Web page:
Thus, we individually searched the POU2F3-expressing cells that also expressed five other representative tuft cell-related genes, i.e., GFI1B, TRPM5, SOX9, CHAT, and AVIL [10, 22]. Consequently, we found that 67 cells (17%) expressed the other two tuft cell genes, which might be bona fide tuft cells. All cells expressed SOX9, while 65 of the 67 cells expressed AVIL, and the other two cells expressed GFI1B (Fig. 6e and Table S2). Although the pseudo-bulk analysis failed to identify characteristic expression profiles of POU2F3-expressing cells, we found that they were enriched in the two adjacent clusters, clusters 1 and 2 (186 out of 390; 48%; Fig. 6f). Accordingly, we investigated expression profiles of cells within clusters 1 and 2 and found that 275 genes were expressed significantly in these cells compared with cells in other clusters, including SOX9, KRT5, a basal marker [21], and KIT, which is often overexpressed in tuft cell-like cancers [11, 13] (Table S3 and Fig. 6g-i).

The above two analyses suggested the relevance of SOX9 for possible “tuft cellness” in the breast. Of note, there has been accumulating evidence of the relevance of SOX9 for breast cancer biology [23,24,25] and its role as a “master regulator” of TNBCs [26]. Because there have been few studies on SOX9-expressing cells in the human non-neoplastic breast [23], we performed IHC and found that many SOX9-positive cells were present among ductal, acinar, and myoepithelial cells without distinct spatial distribution (Fig. 7a,b). Nevertheless, some ductal/acinar cells appeared to co-express POU2F3 and SOX9 (Fig. 7c,d). After obtaining these data, we performed SOX9-IHC for a recently encountered POU2F3-positive cancer (Case 5 in Table 1) and observed diffuse and strong SOX9 expression (Figure S1).

Fig. 7
figure 7

Distribution of SOX9-positive cells in the human non-neoplastic breast. SOX9-positive cells are clearly seen in ducts/acini without particular distribution patterns (a, b). Seemingly focal co-expression of POU2F3 (c) and SOX9 (d) is observed (a: H&E staining, bd: immunohistochemistry)


This study demonstrated that POU2F3 expression occurs in the non-invasive stage of ductal breast carcinomas and rarely in HER2 + /HR + invasive breast carcinomas (so-called triple-positive), while it is prevalent in TNBCs. In the normal breast, our novel findings were the basal and luminal distribution of supposedly two types of POU2F3-positive epithelial cells that possibly contained bona fide tuft cells due to their co-expression of other tuft cell markers. The fact that the previously validated POU2F3-positive/KIT-high/BCL2-high tuft cell-like breast cancers were accompanied by POU2F3-positive DCIS components is strongly reminiscent of HER2 + /HR + , as well as the luminal-type ER + , breast cancers in which invasive and in situ components also share the respective IHC hallmarks [27]. These findings imply that POU2F3 expression can occur as an early event during carcinogenesis in POU2F3-positive breast cancers and, in turn, suggest that POU2F3 expression is possibly related to a distinct type of differentiation (histogenesis) or a distinct cell of origin. Obvious candidate precursors of POU2F3-positive breast cancers could be the (eventually committed) precursors of the rare POU2F3-positive cells in the normal breast. This hypothesis would explain the paucity of POU2F3-positive breast cancers compared with the more frequent luminal-type and HER2-positive/HR-negative breast cancers that are derived from the much more abundant POU2F3-negative epithelial cells.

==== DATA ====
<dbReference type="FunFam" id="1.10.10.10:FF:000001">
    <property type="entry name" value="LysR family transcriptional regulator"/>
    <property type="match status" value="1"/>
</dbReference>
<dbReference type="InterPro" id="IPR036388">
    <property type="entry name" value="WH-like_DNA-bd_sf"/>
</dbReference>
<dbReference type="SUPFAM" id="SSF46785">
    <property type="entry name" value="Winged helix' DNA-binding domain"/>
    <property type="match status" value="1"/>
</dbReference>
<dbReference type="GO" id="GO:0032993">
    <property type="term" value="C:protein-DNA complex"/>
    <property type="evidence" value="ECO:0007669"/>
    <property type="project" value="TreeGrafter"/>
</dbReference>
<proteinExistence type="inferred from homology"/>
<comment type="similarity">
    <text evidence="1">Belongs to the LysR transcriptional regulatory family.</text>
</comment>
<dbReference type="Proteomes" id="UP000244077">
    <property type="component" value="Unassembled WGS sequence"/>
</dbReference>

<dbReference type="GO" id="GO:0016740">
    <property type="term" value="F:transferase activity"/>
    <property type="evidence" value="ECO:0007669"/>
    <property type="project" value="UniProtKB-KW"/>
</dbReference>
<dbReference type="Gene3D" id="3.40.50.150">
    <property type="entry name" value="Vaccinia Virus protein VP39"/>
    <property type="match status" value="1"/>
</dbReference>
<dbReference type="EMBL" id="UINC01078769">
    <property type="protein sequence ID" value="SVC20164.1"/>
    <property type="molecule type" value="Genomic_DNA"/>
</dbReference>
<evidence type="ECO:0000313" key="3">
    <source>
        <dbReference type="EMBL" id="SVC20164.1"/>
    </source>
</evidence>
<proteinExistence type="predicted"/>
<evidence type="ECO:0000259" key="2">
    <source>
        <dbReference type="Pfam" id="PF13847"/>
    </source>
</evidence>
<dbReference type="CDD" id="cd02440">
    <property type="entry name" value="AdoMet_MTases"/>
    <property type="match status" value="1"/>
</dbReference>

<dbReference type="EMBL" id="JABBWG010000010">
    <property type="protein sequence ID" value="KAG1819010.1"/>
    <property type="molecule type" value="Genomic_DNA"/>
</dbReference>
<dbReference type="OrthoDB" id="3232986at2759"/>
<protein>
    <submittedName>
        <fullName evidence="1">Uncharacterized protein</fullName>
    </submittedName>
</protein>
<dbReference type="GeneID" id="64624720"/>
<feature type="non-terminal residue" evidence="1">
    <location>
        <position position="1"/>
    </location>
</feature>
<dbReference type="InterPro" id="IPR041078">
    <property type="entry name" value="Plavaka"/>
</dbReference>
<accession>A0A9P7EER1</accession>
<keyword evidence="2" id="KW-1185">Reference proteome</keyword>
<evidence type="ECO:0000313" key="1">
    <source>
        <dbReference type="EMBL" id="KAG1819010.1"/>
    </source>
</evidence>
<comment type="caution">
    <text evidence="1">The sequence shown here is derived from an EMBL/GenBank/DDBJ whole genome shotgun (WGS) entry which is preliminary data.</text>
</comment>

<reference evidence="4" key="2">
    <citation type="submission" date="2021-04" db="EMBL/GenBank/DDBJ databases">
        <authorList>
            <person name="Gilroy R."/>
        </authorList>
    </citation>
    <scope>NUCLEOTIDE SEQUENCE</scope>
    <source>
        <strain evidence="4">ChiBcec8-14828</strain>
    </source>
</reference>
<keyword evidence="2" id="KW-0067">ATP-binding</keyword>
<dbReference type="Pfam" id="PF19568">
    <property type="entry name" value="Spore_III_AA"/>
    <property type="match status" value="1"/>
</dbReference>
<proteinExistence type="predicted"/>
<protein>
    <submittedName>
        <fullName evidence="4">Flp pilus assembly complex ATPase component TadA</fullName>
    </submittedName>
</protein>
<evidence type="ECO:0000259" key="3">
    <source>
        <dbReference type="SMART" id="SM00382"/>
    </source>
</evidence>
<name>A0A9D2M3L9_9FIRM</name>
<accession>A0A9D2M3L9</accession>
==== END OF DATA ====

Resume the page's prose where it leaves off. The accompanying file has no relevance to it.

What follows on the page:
In light of this hypothesis, in-depth characterization of physiological POU2F3-expressing mammary cells and their precursors appears as a research priority to gain insight into the carcinogenesis of POU2F3-positive breast cancers. In this context, our analyses of normal breast cells/tissues detected small subsets of POU2F3-expressing cells (67 of 390 POU2F3-expressing cells, or 67 of 11,831 epithelial cells) that also co-expressed the other two tuft cell genes, i.e., SOX9/AVIL or SOX9/GFI1B, at the mRNA level, and a small number of epithelial cells seemed to co-express POU2F3 and SOX9, as shown by IHC. These cells could contain bona fide tuft cells in the breast. However, we also noticed heterogeneity of POU2F3-positive cells at both the mRNA and protein levels. Furthermore, we could not detect cells expressing other representative tuft cell markers, TRPM5 and CHAT, as well as IL-25, the most characteristic cytokine released by tuft cells [22] (data not shown). These results may imply that tuft cells in the breast have substantially different functions from those in other organs or even within the breast, as suggested by tuft cells in the intestines and the airways [22, 28]. In addition, because POU2F3 is expressed in keratinocytes (i.e., a different type of epithelial cells) [29], POU2F3-expressing cells in the breast may contain cells unrelated to tuft cell properties. Further studies are necessary, and the use of upcoming high-resolution spatial transcriptomics or massive high-speed enrichment of POU2F3-positive cells [30] might be helpful to overcome the sensitivity limits of historic scRNA-seq procedures [19].

SOX9 is a transcription factor generally known for its essential role in cartilage and testis development [31, 32] and also as a tuft cell-related gene [4, 22]. In addition, accumulating studies have indicated a critical role for SOX9 in breast cancer development, maintenance, and progression, particularly in TNBCs [23,24,25,26, 33]. To the best of our knowledge, only one previous study by Chakravarty et al. had examined SOX9 protein expression in the non-neoplastic human breast using IHC [23]. Thus, we performed SOX9-IHC on our own samples and found that SOX9-positive cells were widely distributed among ductal, acinar, and myoepithelial cells without any unique distribution pattern (although a partial overlap with POU2F3-positive cells was observed).